In focus

The Saint-Jean-Baptiste Parish and the Dominicans

On July 28, 1872, 37 influential citizens from the LeBreton and Rochesterville neighbourhoods address Msgr Joseph-Bruno Guigues, Bishop of Ottawa. They request him to authorize “the necessary steps to acquire a property located on Queen Street, at the corner of Sherwood Street or any other setting in the neighbourhood, with the intention of building a temporary wooden church there.” 1They are tired of crossing the river to receive religious services in Hull.

The church goes up quickly, thanks to subscriptions and help from parishioners. The formal blessing on November 3, 1872 is cause for great celebration. The first French-Canadian parish in Ottawa makes history.

The Saint-Jean-Baptiste Parish is initially entrusted to Parish Priest Eugène-Henri Porcile, who makes an unsuccessful attempt to found a company of teacher clerics to assist him. The Dominicans, recently arrived in Canada, take over in 1884, lending an air of originality to the parish. Just before their arrival, the convent, built at the turn of the century next to the new church, moves to a more suitable site on Primrose Street, where it promotes a Saint-Jean-Baptiste liturgical service described by historian Pierre Savard as “exceptional.”2 The convent attracts renowned theologians from abroad to deliver lectures well attended by the general public. It also trains some of the most illustrious religious leaders in the country – men such as Father Georges-Henri Lévesque, considered one of the great inspirations behind Quebec’s Quiet Revolution, who studied and taught there before establishing the Faculty of Social Sciences at Laval University in 1938.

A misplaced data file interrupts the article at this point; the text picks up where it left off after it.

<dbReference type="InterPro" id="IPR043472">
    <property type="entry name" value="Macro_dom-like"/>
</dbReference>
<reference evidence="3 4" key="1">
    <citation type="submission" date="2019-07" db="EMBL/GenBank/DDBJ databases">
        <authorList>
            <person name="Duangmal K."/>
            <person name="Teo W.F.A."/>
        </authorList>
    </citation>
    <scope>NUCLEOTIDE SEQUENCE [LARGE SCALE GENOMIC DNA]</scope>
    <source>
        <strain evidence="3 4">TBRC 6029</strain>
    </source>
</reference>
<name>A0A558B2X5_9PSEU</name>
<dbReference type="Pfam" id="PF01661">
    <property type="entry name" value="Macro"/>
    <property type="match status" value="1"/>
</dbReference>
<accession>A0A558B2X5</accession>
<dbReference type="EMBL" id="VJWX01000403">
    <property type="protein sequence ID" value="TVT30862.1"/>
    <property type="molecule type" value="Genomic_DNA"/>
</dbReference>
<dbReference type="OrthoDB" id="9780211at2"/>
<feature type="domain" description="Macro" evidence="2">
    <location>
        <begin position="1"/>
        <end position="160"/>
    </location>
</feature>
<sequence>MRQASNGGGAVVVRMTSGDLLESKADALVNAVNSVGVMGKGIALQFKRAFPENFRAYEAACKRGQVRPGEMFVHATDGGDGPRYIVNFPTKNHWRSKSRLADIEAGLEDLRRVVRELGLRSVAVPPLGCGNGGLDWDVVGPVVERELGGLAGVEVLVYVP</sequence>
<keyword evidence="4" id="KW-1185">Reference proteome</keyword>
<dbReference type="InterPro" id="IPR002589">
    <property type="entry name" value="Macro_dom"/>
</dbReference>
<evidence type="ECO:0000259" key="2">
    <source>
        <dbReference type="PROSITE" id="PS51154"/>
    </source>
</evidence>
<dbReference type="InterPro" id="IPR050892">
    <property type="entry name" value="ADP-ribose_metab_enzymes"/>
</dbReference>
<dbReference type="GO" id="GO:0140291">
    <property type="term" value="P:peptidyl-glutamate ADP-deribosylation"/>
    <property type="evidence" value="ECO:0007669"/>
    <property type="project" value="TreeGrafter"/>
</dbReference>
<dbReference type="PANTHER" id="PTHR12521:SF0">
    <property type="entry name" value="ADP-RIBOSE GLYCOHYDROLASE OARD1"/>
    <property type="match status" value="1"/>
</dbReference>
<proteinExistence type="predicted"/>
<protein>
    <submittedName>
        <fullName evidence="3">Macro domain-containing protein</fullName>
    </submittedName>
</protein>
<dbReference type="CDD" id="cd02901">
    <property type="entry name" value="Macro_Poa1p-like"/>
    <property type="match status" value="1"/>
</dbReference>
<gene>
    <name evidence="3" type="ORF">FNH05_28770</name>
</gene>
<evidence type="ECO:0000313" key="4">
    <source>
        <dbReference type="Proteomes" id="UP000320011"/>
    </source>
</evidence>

The convent and the parish are closely linked. Its teachers act as preachers and preside over parish celebrations. Other members of the Dominican community are involved in parish administration, while yet others participate in parish sharing activities. Saint-Jean-Baptiste attracts worshipers from across the city for major celebrations during the liturgical year. It is known throughout the country, and the Saint-Jean-Baptiste Mass is often broadcast on Radio-Canada television.

Especially active in delivering higher education, and in animating cultural and intellectual life, the Dominicans of Ottawa make the Saint-Jean-Baptiste Parish a place “unquestionably at the forefront of the liturgical renewal of the 1950s and early 1960s.”3 The Dominican convent eventually becomes established as a faculty of theology that awards canonical degrees. In 1967 the Ontario government confers a civil university charter, and the convent becomes the Collège dominicain de philosophie et de théologie.


1 Reproduced in Élisabeth J. Lacelle and Pierre Savard (eds.), Saint-Jean-Baptiste d’Ottawa, 125e anniversaire 1872-1997, De mémoire vive, 1947-1997, Ottawa, 1997, p. 10 (translated from the original).

2 Pierre Savard, “La paroisse Saint-Jean-Baptiste 1947-1997,” in Élisabeth J. Lacelle and Pierre Savard (eds.), Saint-Jean-Baptiste d’Ottawa, 125e anniversaire 1872-1997, De mémoire vive, 1947-1997, p. 23 (translated from the original).

3 Ibidem.